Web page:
Above 680' , falling characters and other reach what is called Terminal Velocity--meaning the air pressure has stopped their groundward acceleration, they can't fall any faster. therefor it is impossible to take more than 20d6 from falling damage, regardless of how high you are. (Atmospheric re-entry is anorher matter, after breaching the Skyshield, it is best to have some scientific texts on hand to help you explain what's about to happen).
The second chart is also straightforward. if you want to know, for instance,  how far you fall on Mystara in 9  seconds, you discover that it's 1248' total. You  have reached Mystara's Terminal Velocity of 192'/second by that time.
Flying vessels and cross country aerial travellers tend  to fly at an altitude of 15.000' or higher. for every 1440' of altitude you have, you have a  full round of preparing time in case something goes wrong.

For those devious DM's that like reality the table is expanded with the broken bones the character sustains on hitting the ground. Keep in mind that this is NEVER more than the total amount of damage sustained. (Thus if only 5 damage is rolled by a fall of 60' and the break roll gives 9 breaks, then the fallen character will have only 5 breaks!!). 
To see if a character survives a fall, a special constitution check may be applied to reflect internal damage. This check is adjusted as per table per height.
A Character failing this check, is just dead, instantly. He can be raised as normally, after the body is cured.
The broken bone is checked with the broken bones table found  here 

Lucius fell 10' thus fell less than 1 second, sustained 3 on 1d6 points of damage, rolled a 2 on his 1d2-1 and thus suffered a break, but his constitution check at a bonus of +8 gave him no problems. 
Oswald fel also, Rolled a 1 on damage, but rooled a 1 on breaks, resulting in no broken bones. His constitution check succeeded also. 

Important note
0-20.000 feet

The Atmosphere of Mystara is similar from the Outer World to the Hollow World. It remains breathable up to about 20.000 feet. 
The highest Mountains break this barrier (ex. The Black Peak Mountains between Hule and the Great Sind Desert are approximately 24.000 feet high). The higher a person goes the colder it becomes, however.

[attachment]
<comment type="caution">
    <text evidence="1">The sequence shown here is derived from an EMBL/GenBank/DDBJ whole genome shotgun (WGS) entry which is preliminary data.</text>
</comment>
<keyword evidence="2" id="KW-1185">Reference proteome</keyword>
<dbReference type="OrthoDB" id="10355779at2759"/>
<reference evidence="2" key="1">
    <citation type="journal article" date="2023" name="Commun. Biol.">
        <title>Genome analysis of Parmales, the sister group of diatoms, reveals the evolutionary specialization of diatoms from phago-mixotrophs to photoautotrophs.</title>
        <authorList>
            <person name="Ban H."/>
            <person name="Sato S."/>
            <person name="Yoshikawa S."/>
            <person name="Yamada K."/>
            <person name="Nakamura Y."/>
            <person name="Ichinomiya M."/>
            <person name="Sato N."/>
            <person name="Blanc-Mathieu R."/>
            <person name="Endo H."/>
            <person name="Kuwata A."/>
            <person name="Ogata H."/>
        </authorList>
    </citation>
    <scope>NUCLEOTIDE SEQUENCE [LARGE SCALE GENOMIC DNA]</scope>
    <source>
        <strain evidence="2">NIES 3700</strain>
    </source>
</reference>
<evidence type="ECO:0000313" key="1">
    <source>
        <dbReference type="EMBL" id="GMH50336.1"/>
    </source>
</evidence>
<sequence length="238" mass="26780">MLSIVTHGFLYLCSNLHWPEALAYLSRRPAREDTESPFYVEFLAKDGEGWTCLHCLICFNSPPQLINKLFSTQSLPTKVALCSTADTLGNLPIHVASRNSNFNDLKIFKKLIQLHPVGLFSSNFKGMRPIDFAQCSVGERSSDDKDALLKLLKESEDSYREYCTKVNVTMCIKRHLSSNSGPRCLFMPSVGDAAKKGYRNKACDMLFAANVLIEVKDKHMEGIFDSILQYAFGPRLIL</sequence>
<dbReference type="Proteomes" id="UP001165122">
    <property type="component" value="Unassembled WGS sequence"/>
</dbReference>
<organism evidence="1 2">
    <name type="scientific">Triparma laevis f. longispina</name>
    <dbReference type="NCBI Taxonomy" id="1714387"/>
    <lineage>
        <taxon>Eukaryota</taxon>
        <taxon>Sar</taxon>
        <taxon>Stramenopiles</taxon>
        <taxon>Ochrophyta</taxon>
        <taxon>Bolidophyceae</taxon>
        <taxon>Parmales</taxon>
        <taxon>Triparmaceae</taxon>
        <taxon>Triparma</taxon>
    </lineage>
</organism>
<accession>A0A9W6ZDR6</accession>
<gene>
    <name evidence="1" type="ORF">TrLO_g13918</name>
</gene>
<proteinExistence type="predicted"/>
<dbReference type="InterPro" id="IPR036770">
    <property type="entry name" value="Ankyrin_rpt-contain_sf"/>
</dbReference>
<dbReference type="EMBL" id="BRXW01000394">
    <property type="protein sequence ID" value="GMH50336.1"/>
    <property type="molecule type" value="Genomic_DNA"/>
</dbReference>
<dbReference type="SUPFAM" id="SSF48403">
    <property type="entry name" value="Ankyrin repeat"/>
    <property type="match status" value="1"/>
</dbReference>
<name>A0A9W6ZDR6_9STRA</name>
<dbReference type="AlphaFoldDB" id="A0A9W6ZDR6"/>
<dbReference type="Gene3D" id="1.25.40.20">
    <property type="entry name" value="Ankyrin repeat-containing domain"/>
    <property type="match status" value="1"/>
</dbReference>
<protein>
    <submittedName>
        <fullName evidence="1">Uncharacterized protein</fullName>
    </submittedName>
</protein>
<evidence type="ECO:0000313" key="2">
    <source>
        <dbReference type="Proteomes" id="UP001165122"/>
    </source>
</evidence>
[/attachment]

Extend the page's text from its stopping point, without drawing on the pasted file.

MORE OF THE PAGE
20.000-80.000 feet
Above 20.000' or just shy of 14' rounds falling time, it becomes very difficult to breathe. Above that most living creatures need special breathing gear or Magic. However, above 20.000 feet the atmosphere still provides pressure. A Character above 20.000 feet cannot breathe normally, but will not die by lack of pressure.
80.000 feet or higher The Skyshield
At an altitude of about 80.000’ (about 15 miles), the atmosphere is held in by an envelop of energy. Characters not protected by special devices or magical spells will die—they take 1d6 cold and de-pressure damage per round without a save, until they die or reenter the denser atmosphere. This barrier is called the Sky Shield. Beyond this skyshield a character's body will also not fall but float, until it finally re-enters the Skyshield.

Spells or Objects to prevent Falling
3rd level spell Fly, provided ability to move 360' /round in  any direction.
2nd level spell Levitate, provided ability to move up or down 20'/ round.
1st level spell Feather Fall, provides ability to slowly descend at 20'/ round.
Or a Bumberchute (500gp) Gnomish invention; Theis looks like a large parasol and is worn on the back, like a back-slung sword. Whenever falling applies, the character only needs to pull the Bumber-chute forth and press the button on its handle. The umbrella portion will open and magically lower its wielder to the ground. The character need only hold onto the handle for dear life.
When nearing the ground, the character rolls 1d20 on a 1, he takes 2d6 damage from a bad landing, but otherwise lands just fine.The bumber-chute actually lowers   those using it at a falling rate of 1000 feet/minute or 166'/ round, with a final bit of extra decelleration at the end, when the 1 is rolled this failed to take effect. Bumberchutes are not customary sold to people outside The Flying city of Serraine, The Knight of the Air and Retebius Air Fleet, both in Thyatis. Some Gnomes however, aware of the secret might copy it.

 There is notice by Alphatians who got lost in the western part of Norwold that they encountered Yeti of some sentience, using magically enchanted hang-gliders. (more about this in an upcoming Blog Article.)

 Have fun. Don't break your neck.;)


  1. I wanted to thank you for posted all this. It's a fantastic collection of stuff, and I'm going to use a large part of it all. Thanks!

    1. More will be coming up.
      Currently working on the proofreaders repairs of the Monster Manual 3(Lowlife)
      But thanx for the compliment, it is for people like you who intend to use it, that I compile it from the dark corners forgotten deep in D&D.